Backpacking to Havasu Falls

Backpacking to Havasu Falls

Guys, I finally did it! I finally got to experience Havasu Falls and all I can say is WOW! The water really is as turquoise as in pictures and the waterfalls were much bigger than I thought. I wanted to share my experience for others who are considering taking to the trek to Supai.

Getting There

It’s only accessible by foot, mule, or helicopter, so we decided to do the 10 mile hike in. In the first mile you descend over a 1,000 ft. You can imagine how difficult it was coming up on the back, but the views at the beginning of the hike are absolutely spectacular. As you’re make your way down, the trail overlooks a huge valley filled with shrubs and red rocks. What a start!

After the huge valley, we slowly began to hike into the canyon and were encompassed by breathtaking rock formations. The hike was one of the most beautiful I’ve ever done and being in the desert with no one but mules around was fulfilling. 

It took Michael and I about 4 hours to reach the small village of Supai, home of the Havasupai natives; I really wasn’t expecting the town to be as big as it was. It was amazing to see natives living away from society by one of their sacred spaces. I wondered how much of their way of life is still in tact, considering they are much more isolated than any other rez I’ve been to. 

After hiking 8 miles, we checked in at the camping office and got our tourists wristbands. Then we headed for the camp; this was the homestretch, only 2 miles left, but easily felt like 4. 

Navajo Falls

Michael and I were pretty tired at this point and we decided to stop near Navajo Falls, the first waterfall you see after leaving the village. I quickly grabbed my sour patch watermelons and took a seat right at the edge. 

After our little pit stop, we continued on to the campground. We decided to put our tent away from the water so we could be warmer during night. I loved our little campsite!

We set up our site in less than ten minutes, since I’m practically a pro at setting up/taking down tents. After our site was secured, we headed to Mooney Falls, the biggest waterfall of the four. 

Getting there we walked through the rest of the campsites and saw less than four groups. Going in February means NO crowds and plenty of space for solitude almost anywhere.

Mooney Falls

Approaching Mooney, the sound of the water hitting the bottom became louder and louder. I was surprised by how big Mooney actually is! I believe it’s around 150-200 ft. You have to hike down the side of a cliff to get all the way to the bottom and it’s a little sketchy.

We found a small overlook perfect for us to just sit and be

I’m not gonna lie, I was pretty nervous of hiking down and my legs were killing me at this point, so we decided to go about half way down. Next time I’m going to force myself to make it down to the bottom so I can visit Beaver Falls! At least I’ll know what to expect and be ready for it.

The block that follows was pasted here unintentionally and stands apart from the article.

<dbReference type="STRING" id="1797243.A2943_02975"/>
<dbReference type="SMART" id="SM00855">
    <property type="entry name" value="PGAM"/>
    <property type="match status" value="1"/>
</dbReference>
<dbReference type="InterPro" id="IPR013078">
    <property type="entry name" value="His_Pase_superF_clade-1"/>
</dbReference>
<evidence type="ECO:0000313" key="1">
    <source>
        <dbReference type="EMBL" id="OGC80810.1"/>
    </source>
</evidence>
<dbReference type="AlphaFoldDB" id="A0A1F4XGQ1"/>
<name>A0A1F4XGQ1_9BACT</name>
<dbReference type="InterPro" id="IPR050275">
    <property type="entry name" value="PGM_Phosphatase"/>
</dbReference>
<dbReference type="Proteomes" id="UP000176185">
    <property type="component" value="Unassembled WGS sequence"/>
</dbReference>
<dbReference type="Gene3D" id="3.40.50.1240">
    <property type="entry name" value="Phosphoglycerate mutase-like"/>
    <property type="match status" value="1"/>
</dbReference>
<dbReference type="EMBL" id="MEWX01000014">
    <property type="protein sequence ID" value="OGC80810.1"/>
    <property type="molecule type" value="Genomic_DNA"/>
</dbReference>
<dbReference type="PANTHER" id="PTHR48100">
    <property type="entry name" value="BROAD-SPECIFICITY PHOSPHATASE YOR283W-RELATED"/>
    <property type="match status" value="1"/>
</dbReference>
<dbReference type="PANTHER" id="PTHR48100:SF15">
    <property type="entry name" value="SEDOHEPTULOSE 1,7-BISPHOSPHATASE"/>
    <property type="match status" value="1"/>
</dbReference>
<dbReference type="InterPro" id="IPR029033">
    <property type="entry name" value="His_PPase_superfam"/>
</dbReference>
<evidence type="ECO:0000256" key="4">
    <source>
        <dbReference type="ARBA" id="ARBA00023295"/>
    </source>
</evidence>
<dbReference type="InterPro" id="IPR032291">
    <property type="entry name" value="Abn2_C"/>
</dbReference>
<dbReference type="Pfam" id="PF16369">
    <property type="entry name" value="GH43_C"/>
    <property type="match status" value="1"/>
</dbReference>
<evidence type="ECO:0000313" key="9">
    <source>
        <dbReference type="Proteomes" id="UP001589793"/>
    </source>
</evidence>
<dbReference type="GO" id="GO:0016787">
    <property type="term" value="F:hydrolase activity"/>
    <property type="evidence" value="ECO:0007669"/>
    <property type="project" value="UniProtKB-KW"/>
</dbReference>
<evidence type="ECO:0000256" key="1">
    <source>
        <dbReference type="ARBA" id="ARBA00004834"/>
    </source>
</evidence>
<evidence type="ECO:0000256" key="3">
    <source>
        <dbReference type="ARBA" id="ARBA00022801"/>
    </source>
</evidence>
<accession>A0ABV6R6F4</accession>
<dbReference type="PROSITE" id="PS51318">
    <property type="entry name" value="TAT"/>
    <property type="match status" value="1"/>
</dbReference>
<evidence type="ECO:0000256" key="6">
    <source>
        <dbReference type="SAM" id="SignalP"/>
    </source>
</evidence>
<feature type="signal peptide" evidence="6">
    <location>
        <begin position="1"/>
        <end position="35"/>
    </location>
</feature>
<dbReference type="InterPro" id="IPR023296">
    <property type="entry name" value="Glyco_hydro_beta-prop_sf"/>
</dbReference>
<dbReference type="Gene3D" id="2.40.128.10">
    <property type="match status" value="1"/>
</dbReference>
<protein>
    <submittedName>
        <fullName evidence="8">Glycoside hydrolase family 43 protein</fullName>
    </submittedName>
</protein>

We went back to our site and made some delicious Pad Thai (who doesn’t love Pad Thai?) and crashed afterwards. It was a jam-packed day and our bodies were just done.

The next morning, I woke up to the sound of waterfalls and birds and it made me so happy. Spending all winter inside has made my brain want to fall out. I cherish these moments where I’m outside and feel like I’m home.

Havasu Falls

Day 2 was all about Havasu Falls! It was the waterfall that was closest to our site and the one I was most looking forward to. Although it wasn’t as big as Mooney, the bottom of Havasu is surrounded by little pools that made it feel like I was in the ultimate oasis.

Look at how small I am! 

Getting Out

After enjoying the presence of Havasu we decided to get an early start on the hike back. I knew it was going to take us at least 5 hours with the terrain and I wanted to enjoy the scenery (unlike on the way there).

Headed out. We’ll miss you Havasu!

On the way back, we passed much more than on the way there probably because it was Saturday.

Some beautiful flora on the way back

Both of our legs were feeling the hike ahead, but hey no pain no gain, right?

A very flattering photo of us exhausted on a rock

After about 4 hours we finally made it back to the valley and the side of the cliff that we descended down on the way in. At this point I was feeling a little intimidated by going up 1,000 ft. in 1 mile after 19 miles of hiking in the last 24 hours. Just make sure you got plenty of water! #waterislife

Michael and I made it up the cliff about an hour later right before the sun was about to set.

Looking back, this was one of the most strenuous hikes I’ve ever done, and I only wish we could’ve stayed in Supai longer. I highly, highly recommend this trip to anyone who is willing to put in the work to see some of the most exquisite desert scenery out there.

If you’re already planning a trip to Havasu, I recommend checking out Bearfoot Theory’s Camping Guide. I used it before we went as a checklist to make sure we didn’t forget anything. And we didn’t!

See you next time Havasupai! 



  1. Karlee
    February 22, 2017 / 5:39 pm

    It’s amazing what you can do when your mind doesn’t get in way 🙂

  2. Anonymous
    February 22, 2017 / 5:24 pm

    This looks like an amazing place to see. However i would never survive the 20 miles of hiking ha!! I would have to use the mule rides.

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